Start the conversation
There's a new wrinkle in the energy markets.
It revolves around what I call the "energy balance," and it's changing fast.
It's not about new energy breakthroughs or big oil discoveries. And it's certainly not about entirely new structures.
Rather, it's about the accelerating changes in the elements you're already familiar with.
Think of it, if you will, as a "rebalancing" of what currently exists. As you might have guessed, Asia is already playing a big role.
These fundamental changes are intensifying, handing us new energy profit plays…
Why the Energy World Is Fixated on Asia
In this case, there are actually two overriding considerations involved.
The first deals with the components that will comprise the balance. In other words, what different types of energies will go into the mix. The basic categories will still be crude oil, natural gas, coal, nuclear, hydro, and renewables (solar, wind, geothermal, biomass, and wave power).
The second consideration is where those types of energy will be sourced.
And while the move from coal to natural gas is well underway in the United States and in Germany from nuclear to solar/wind, the bulk of global energy needs are actually located elsewhere.
In fact, through 2035, the focus of energy use will be gravitating to Asia. And despite having huge shale gas reserves, Chinese power production will continue to require large amounts of coal.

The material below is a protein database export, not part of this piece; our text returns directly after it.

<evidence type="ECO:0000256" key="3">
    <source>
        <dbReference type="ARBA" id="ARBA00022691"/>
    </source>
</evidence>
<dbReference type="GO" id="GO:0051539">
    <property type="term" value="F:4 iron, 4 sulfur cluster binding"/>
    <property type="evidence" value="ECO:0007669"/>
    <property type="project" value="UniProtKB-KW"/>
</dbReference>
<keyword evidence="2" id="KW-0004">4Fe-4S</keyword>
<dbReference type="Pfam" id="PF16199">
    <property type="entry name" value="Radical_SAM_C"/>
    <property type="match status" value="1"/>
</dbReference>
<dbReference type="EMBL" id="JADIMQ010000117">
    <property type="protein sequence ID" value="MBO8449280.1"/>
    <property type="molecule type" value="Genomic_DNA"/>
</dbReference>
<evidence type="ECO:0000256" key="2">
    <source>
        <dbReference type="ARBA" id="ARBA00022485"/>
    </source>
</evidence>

But unfortunately, the predominant coal utilized by China is of inferior quality. That means the environmental problems a visitor immediately experiences in Beijing, Shanghai, and elsewhere will simply be getting worse.
The increase in Asian coal usage is expected to slow down over the next two decades, but that will occur more toward the end of the period than in the beginning. Still, the overall amount of coal in use will continue to rise, even as reliance on gas, solar, wind, and even unconventional oil (shale and tight) also increase.
So it's the market demand generated in Asia that will progressively drive the energy sector worldwide.
About the Author
Dr. Kent Moors is an internationally recognized expert in oil and natural gas policy, risk assessment, and emerging market economic development. He serves as an advisor to many U.S. governors and foreign governments. Kent details his latest global travels in his free Oil & Energy Investor e-letter. He makes specific investment recommendations in his newsletter, the Energy Advantage. For more active investors, he issues shorter-term trades in his Energy Inner Circle.